Filmmaker Walter Stoehr just released his newest project, "Horrible Prospects." It's a timely short with all that is going on in our world; with a new president in the U.S., there is much that is unknown for the future. But what goes bump in the night is actually more scary than you might think.
"Horrible Prospects" was a film produced for Stoehr's Master's program as a spec piece. He pitched the idea to WWF, but they were unable to help with his budget, which he didn't seem to mind. He told me because it was his graduation film, the budget limitations actually opened up space for his creativity and artistic freedom, which clearly shows. He also was awarded a grant, the "Film and Mediennachwuchsförderung Rheinland-Pfalz," which is a junior development program for filmmakers granted by the administration of Rhineland-Palatinate. The bulk of the film was shot with the Arri Alexa, while the high-speed shots we capture on the Phantom v641. The majority of the film was shot handheld.
Thirty people were a part of the pre-production and production of this film. Seventeen people, including the cast, were on set in North Rhine-Westphalia, Germany. They shot in two different stalactite caves over four days. Stoehr edited the film with Avid Media Composer, and used Adobe Photoshop for the matte paintings. Overall, from start to finish the project took just under a year to complete.
This isn't the first time Stoehr's produced a beautifully shot, thought-provoking film. Back in 2015 I shared his film "Connectivity Lost," a short about our dependency on phones and apps. I truly believe it's our duties as filmmakers and photographers to work on projects that help shed light on issues we care about. Issues that really matter. How many movies have you seen that have brought you to tears, or made you change your mind about something? The same can be said about a series of photographs. Of course my mind jumps to Benjamin Von Wong, an activist photographer if there ever was one. I think we can expect to see much more from Stoehr in the future, and as he puts so eloquently,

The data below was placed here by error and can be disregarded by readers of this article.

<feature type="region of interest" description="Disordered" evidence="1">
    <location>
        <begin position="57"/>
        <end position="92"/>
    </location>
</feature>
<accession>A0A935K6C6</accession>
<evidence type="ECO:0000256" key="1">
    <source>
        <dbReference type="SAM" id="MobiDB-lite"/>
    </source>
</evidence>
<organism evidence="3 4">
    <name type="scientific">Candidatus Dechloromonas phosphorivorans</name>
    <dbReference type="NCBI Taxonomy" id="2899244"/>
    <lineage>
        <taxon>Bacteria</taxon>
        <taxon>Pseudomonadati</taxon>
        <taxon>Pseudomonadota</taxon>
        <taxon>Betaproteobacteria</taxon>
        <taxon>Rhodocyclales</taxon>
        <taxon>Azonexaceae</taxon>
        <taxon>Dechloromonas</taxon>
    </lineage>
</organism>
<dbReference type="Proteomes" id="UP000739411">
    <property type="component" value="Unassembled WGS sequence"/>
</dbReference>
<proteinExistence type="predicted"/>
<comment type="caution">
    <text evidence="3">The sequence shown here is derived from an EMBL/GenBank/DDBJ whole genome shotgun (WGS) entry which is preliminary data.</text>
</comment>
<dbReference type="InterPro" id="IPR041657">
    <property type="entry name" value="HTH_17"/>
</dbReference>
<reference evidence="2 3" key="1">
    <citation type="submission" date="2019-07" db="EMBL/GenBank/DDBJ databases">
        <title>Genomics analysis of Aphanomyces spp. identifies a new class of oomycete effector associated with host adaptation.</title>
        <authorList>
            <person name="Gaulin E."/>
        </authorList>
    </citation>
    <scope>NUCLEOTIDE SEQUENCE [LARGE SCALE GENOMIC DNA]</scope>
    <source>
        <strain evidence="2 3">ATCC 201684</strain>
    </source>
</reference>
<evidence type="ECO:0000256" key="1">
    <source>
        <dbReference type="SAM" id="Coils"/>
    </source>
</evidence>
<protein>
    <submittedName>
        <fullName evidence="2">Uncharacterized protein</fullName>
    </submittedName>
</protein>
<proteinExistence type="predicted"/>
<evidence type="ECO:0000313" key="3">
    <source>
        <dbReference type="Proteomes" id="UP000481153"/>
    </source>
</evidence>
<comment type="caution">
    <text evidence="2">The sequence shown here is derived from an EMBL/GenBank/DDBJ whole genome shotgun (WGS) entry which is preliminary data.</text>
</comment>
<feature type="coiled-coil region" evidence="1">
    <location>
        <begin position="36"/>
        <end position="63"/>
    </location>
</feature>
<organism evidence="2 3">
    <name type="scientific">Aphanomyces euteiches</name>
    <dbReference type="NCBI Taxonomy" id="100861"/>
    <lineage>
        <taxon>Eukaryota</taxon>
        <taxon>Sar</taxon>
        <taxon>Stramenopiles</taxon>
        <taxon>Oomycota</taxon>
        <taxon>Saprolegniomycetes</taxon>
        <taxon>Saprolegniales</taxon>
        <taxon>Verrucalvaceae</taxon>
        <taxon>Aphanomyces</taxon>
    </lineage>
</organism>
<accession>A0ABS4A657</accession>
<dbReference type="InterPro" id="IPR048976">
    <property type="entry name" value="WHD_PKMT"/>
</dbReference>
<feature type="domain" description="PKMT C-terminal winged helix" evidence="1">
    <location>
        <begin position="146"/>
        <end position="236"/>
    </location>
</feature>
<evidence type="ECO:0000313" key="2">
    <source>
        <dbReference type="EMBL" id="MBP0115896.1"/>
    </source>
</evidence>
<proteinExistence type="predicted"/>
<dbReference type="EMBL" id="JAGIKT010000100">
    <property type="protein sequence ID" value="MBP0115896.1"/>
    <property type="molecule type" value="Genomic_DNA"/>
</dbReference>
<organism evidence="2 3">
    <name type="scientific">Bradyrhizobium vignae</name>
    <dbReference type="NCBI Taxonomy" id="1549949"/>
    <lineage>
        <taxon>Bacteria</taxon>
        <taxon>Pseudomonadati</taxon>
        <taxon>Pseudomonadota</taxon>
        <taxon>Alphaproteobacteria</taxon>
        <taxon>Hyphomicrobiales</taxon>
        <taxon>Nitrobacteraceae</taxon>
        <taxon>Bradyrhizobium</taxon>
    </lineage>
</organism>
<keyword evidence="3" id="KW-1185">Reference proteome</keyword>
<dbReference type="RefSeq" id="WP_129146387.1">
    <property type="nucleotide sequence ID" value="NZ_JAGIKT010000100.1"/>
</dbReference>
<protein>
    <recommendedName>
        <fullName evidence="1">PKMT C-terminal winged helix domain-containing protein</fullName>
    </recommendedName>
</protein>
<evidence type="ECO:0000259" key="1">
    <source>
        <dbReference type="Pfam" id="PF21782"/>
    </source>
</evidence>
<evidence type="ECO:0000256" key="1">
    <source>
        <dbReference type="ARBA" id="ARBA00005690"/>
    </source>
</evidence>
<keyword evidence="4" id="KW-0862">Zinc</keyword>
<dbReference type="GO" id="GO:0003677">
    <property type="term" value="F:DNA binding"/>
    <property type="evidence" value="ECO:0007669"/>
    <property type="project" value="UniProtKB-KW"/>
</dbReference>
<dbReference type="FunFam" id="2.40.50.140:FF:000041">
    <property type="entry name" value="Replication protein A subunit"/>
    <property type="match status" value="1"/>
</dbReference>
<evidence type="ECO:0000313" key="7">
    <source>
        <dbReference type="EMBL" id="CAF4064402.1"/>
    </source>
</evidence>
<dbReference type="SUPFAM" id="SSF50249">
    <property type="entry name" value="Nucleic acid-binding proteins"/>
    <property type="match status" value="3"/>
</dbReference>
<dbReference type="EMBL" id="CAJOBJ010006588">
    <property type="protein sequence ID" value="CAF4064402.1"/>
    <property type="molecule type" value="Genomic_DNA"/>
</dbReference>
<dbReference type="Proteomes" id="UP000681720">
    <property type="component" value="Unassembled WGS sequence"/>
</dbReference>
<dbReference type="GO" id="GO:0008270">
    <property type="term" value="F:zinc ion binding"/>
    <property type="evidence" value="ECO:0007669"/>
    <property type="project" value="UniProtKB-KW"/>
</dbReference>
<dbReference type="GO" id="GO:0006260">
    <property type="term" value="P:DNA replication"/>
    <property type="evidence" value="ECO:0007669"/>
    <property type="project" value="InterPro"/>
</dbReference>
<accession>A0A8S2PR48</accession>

People refuse watching horror films for them being too scary but at the same time they do not have a problem with having newscasts showing them the details of real horrors. Why does fiction frequently surpass the scariness of true events? Have we grown accustomed to it? Or is it the strength of a fictitious story that uses filmic techniques to captivate our imagination? If that is the case we should try and use storytelling in order to make clear that imagined terror wanes in the face of true horror.
How will you help shed light on other important issues? Have you done similar projects? Share them below!